Oakland Coliseum

Built in 1965 as the larger half of a stadium and arena complex, the Coliseum made its baseball debut in 1968 when Charlie Finley’s Athletics moved in from Kansas City, becoming the first AL team to occupy three different cities in a 15-season span. Perfectly circular, like the nearby arena, it was also home to the NFL Raiders from 1966 to 1981, and then from 1995 to the present.

The Coliseum was built as a no-frills facility with three decks, no roof, and great expanses of exposed gray concrete. Its drab appearance led it to be nicknamed the Oakland Mausoleum, even as the As’ were winning three consecutive World Series in the early 1970s. Its large foul territory made it a pitcher’s park and breezes blowing in from nearby San Francisco Bay made it a poor home run park despite its moderate dimensions of 330-375-400-375-330. But a high deck of center-field skyboxes added for the returning Raiders in 1995 deflected the normal wind patterns and allowed balls to carry better than before. Furthermore, the power alleys were shortened by 13 feet. These changes have made the Coliseum into a less extreme pitcher’s park, and allowed Mark McGwire to attain two consecutive and long-deserved 50-homer seasons before moving to St. Louis and even greater glory.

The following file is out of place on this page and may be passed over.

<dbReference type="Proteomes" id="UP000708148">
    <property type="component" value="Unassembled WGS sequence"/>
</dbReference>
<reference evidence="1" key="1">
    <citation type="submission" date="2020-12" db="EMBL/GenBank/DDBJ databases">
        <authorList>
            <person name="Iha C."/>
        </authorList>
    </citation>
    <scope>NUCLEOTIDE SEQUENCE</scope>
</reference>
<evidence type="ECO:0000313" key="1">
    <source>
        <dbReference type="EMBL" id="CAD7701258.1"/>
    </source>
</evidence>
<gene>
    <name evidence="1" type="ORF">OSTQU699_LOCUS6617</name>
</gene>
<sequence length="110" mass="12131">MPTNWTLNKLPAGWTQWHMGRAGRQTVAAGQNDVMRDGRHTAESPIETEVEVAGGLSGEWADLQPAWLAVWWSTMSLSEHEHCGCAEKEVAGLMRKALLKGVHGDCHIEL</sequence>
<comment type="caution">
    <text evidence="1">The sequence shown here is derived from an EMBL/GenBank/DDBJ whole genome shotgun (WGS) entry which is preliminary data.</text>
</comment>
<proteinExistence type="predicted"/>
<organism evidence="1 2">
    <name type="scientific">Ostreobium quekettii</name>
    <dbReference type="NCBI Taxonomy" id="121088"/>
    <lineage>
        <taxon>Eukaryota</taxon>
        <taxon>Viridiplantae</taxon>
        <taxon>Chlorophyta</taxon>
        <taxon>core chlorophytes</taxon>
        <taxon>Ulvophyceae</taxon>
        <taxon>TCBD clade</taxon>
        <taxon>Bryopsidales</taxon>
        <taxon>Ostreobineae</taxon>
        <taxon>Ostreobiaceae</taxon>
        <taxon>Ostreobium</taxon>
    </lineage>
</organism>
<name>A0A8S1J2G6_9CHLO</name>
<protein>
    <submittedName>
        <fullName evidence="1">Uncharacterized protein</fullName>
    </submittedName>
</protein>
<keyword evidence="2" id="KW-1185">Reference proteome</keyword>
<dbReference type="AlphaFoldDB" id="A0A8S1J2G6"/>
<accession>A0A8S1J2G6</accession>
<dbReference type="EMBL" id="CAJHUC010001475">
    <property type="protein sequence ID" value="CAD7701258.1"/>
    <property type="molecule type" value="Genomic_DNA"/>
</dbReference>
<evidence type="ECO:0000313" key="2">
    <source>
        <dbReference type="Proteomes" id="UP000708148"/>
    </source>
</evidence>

The Coliseum originally had about 48,600 seats for baseball, but as part of the 1995 renovation, nearly 6,000 seats were removed from baseball use. The stadium is in a suburban light-industrial location near the Oakland airport, but can be reached by rapid transit as well as freeways. Unlike its former competitor Candlestick Park on the other side of the bay, the Coliseum is typically blessed with good baseball weather. As has become common in sports, this facility has sold its naming rights to a commercial sponsor, and thus is now called Network Associates Coliseum.